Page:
To celebrate the launch of the first-ever 4K surf film, Hurley recently invited us out to Hawaii to meet pro surfer John John Florence, his friend and film director Blake Vincent Kueny, and the most famous wave photographer in the world Clark Little.
In an effort to teach us how to shoot underwater, Little---who meets up with his friends regularly to go out and shoot anything in the sea, from sea turtles, sharks, waves, body boarders and surfers---and One Ocean Diving took us three miles off shore to go free-diving with sharks.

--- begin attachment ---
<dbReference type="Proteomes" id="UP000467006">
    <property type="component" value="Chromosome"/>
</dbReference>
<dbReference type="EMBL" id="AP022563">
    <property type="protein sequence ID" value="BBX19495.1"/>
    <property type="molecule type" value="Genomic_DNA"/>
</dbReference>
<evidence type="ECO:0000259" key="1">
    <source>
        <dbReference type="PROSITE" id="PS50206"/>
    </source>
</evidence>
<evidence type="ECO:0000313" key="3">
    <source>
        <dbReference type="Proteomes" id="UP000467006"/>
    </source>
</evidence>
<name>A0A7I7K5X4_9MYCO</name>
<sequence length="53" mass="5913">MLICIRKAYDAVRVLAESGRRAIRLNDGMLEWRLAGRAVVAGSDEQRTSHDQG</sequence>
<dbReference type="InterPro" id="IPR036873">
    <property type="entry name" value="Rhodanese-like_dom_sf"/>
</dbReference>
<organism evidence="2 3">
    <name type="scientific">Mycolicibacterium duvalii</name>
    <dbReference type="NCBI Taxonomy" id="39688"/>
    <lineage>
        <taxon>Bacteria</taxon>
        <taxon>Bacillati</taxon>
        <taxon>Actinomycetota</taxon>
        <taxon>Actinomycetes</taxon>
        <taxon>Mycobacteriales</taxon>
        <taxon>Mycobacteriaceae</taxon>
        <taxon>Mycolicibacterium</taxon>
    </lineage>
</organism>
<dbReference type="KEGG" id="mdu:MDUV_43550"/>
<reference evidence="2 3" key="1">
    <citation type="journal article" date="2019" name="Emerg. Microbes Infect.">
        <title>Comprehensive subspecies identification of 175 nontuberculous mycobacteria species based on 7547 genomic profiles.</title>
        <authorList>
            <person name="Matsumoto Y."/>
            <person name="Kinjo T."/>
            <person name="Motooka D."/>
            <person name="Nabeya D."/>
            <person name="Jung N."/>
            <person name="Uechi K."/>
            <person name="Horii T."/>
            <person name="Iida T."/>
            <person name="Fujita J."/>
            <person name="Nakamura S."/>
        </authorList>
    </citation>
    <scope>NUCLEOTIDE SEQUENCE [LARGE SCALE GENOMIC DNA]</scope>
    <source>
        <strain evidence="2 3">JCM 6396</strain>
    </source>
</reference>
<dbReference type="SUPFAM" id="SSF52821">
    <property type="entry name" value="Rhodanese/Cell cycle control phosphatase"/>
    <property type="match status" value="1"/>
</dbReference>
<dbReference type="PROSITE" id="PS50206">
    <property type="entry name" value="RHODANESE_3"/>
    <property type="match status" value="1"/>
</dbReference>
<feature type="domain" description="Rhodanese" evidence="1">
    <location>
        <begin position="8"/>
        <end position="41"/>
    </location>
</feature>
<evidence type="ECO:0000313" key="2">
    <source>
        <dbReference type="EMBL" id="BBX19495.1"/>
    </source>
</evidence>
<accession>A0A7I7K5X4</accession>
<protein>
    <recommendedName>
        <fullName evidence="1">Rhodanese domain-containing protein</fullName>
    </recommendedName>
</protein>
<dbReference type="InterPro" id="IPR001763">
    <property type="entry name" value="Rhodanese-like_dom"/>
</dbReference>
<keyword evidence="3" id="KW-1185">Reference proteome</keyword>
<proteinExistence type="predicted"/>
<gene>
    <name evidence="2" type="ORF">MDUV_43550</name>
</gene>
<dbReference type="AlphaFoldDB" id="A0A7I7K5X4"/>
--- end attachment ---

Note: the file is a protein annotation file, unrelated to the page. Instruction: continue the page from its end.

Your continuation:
We were taught numerous techniques and rules to follow when swimming with sharks. For example, we had to swim without using our arms, and only tread water lightly with our flippers. There were also ways to read when a shark is becoming agitated. If the sharks flaps their gills, arch their backs, swim in pairs, bump you, or flare their teeth, it's time to get out of the water.
With no protection but our cameras and Hurley shorts, we spent a terrifying, calm and long 20 minutes in the clear blue Pacific Ocean swimming with what seemed like over 20 sharks.
The experience was a trip, and we learned that sharks are not monsters the media portrays them to be. Yes, they could bite you if they wanted to, but biting a human is often the last resort for a shark. Being able to learn how to read a shark, understand what aggravates them, and see their shy character with our own eyes was a valuable experience.